Death #128 occurred before he got on the train to the academy. When he avoided giving her a hug, she tried to follow him and would end up getting accidentally pushed from the train platform onto the third rail. Trying to avoid getting on the train didn’t work either. If he tried to change things too much, Nick would wake up as if from a brief and restless nap, the same thing that happened if he somehow died. Just like that movie about the groundhog whose day kept repeating, Nick discovered even his own death couldn’t break the cycle. He had some leeway to alter things, but not enough to stop fate. Like an ant on a Mobius strip, no matter which way Nick went he ended up at the same place eventually.

The times Nick avoided her touches in the pit at the museum were the worst, where he would inevitably accidentally smash the blue night howler sphere in his pocket and go savage. These were the only times he was directly responsible for her death, and he made sure to skip through them quickly.

The time under the bridge was almost as bad as the museum. Once Nick finally stopped himself from hugging her, Judy just assumed he’d never forgive her before she walked away and disappeared. Nick never saw her again. Eventually there was a blinding light and he found himself climbing out of the water.

Nick and Judy had just escaped the hospital. He barely made it to shore, and she grabbed his paw before she was pulled into a storm drain. Eventually, Nick would have to let the water take her for death #149. Weirdly enough, this was the happiest death, because it meant they were almost to the beginning of the end. Or was it the end of the beginning?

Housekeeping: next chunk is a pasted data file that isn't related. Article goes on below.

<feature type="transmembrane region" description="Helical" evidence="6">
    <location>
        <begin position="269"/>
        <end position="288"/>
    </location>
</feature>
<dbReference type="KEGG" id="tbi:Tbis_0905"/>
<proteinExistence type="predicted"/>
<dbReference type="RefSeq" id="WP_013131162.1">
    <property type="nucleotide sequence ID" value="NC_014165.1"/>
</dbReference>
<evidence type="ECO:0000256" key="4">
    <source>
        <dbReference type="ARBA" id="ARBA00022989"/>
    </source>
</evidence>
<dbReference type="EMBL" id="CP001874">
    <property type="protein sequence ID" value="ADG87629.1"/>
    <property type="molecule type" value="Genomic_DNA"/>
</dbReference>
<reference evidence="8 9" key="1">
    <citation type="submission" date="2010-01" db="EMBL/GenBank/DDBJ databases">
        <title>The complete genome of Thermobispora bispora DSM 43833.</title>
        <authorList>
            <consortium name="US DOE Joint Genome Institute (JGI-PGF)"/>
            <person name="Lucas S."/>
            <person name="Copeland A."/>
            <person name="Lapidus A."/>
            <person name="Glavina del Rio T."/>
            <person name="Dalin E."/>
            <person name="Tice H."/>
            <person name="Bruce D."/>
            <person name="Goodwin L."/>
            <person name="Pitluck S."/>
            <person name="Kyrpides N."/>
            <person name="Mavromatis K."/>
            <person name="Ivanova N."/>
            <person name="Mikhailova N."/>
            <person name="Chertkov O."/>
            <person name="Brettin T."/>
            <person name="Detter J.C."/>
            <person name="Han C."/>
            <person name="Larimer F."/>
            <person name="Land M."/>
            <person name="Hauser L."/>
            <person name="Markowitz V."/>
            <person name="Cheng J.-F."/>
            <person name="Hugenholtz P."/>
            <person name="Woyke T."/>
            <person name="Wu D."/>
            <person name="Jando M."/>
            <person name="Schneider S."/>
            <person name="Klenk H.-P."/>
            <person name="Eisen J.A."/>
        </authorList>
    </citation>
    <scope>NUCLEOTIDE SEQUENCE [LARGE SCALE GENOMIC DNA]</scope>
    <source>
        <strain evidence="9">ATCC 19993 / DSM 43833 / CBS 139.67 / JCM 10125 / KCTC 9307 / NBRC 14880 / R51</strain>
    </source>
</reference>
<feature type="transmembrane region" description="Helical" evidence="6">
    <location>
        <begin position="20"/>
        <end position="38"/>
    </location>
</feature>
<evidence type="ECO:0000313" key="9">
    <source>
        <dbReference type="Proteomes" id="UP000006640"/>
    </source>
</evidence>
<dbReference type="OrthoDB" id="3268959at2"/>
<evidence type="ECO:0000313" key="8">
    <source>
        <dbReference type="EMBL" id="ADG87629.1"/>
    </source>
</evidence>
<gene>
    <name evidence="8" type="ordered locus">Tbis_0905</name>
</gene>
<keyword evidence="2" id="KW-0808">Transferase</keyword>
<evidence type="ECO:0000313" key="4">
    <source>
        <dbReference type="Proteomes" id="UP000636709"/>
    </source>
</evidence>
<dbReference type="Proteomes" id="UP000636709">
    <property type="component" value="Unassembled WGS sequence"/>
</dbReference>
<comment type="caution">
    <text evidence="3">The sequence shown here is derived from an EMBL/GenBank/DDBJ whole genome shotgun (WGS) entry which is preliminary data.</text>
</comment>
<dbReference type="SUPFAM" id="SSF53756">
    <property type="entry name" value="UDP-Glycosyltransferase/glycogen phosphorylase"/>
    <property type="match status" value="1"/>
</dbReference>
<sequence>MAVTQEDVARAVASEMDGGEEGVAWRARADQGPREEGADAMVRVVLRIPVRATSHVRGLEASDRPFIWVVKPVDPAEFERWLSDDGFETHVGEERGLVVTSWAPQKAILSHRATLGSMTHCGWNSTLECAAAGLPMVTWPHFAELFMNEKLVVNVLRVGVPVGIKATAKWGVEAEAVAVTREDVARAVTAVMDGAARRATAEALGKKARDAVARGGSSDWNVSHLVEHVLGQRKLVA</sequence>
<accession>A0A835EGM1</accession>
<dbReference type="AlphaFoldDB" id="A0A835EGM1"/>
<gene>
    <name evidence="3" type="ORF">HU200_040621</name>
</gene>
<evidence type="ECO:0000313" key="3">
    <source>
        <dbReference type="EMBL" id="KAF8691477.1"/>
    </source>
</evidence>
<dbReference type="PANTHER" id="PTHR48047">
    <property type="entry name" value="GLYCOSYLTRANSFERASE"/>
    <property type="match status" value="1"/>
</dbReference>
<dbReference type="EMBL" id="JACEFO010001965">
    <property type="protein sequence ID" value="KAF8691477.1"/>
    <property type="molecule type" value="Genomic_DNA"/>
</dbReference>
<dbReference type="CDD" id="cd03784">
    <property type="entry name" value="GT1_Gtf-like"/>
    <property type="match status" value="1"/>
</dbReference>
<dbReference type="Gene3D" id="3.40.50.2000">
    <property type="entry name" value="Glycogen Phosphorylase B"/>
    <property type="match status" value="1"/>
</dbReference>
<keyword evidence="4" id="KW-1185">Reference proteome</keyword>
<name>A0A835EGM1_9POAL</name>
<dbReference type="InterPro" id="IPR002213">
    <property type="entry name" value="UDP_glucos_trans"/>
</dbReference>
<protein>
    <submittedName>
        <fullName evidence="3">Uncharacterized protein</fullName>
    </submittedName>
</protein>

They rode in the battered gondola as it soared over the rainforest district through the early morning. Nick said, “If the world is only going to see a fox as shifty and untrustworthy, then there’s no point in trying to be anything else.”

Judy replied, “Nick, you are so much more than that.”

She reached out to place her paw on his arm. Nick always wanted to move away to avoid her touch, but this was the one time he never would. Deep down, he knew that without this touch, none of the others would happen. Even with the pain and heartbreak ahead, he selfishly couldn’t give up the rest. Nick was finally at the wellspring feeding the river that tore through his barren soul on its way back to his Sea of Misery. But now that he’d fought his way upstream, Nick felt the trip back was worth it.

The cycle began (or ended) again and the scenes of his life would unfold. Nick would grab her paw and pull her out of the water. He’d hold her as she wept and asked for forgiveness. He’d play his part in the ruse at the museum. Nick would hug her tightly before he went off to the academy, and he always smiled when she’d hip bump him at the Gazelle concert. All of these touches and more he would savor, treasures to be stored away for dark times ahead.

Inevitably they would stand in the morning rain again while they kissed for the first and last time, and his heart would sing with joy. This time things would be different, he just knew it. He’d shove aside the doubt until that night when he found himself standing over her broken body, sheets of rain falling around them.

He was afraid to touch her, but he could never force himself to let Judy go without holding her, because what if this was the last time? If he didn’t hold her now, would she be gone forever?

Nick held her and wept. “Don’t leave me again, Judy. I can’t let you go.” But he knew he would, just like he always did. Judy’s last breath shuddered out in a final gasp. There was a flash of light, and Nick was gone.